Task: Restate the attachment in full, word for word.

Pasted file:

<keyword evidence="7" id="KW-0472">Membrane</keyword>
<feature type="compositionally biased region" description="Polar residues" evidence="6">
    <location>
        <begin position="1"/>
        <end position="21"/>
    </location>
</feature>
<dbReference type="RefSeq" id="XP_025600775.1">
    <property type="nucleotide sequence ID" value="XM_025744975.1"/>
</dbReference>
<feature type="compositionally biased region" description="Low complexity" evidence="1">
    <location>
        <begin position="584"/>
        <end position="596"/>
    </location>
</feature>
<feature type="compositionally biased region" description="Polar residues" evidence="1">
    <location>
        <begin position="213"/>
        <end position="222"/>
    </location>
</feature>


<keyword evidence="7" id="KW-0472">Membrane</keyword>
<feature type="compositionally biased region" description="Polar residues" evidence="6">
    <location>
        <begin position="1"/>
        <end position="21"/>
    </location>
</feature>
<dbReference type="RefSeq" id="XP_025600775.1">
    <property type="nucleotide sequence ID" value="XM_025744975.1"/>
</dbReference>
<feature type="compositionally biased region" description="Low complexity" evidence="1">
    <location>
        <begin position="584"/>
        <end position="596"/>
    </location>
</feature>
<feature type="compositionally biased region" description="Polar residues" evidence="1">
    <location>
        <begin position="213"/>
        <end position="222"/>
    </location>
</feature>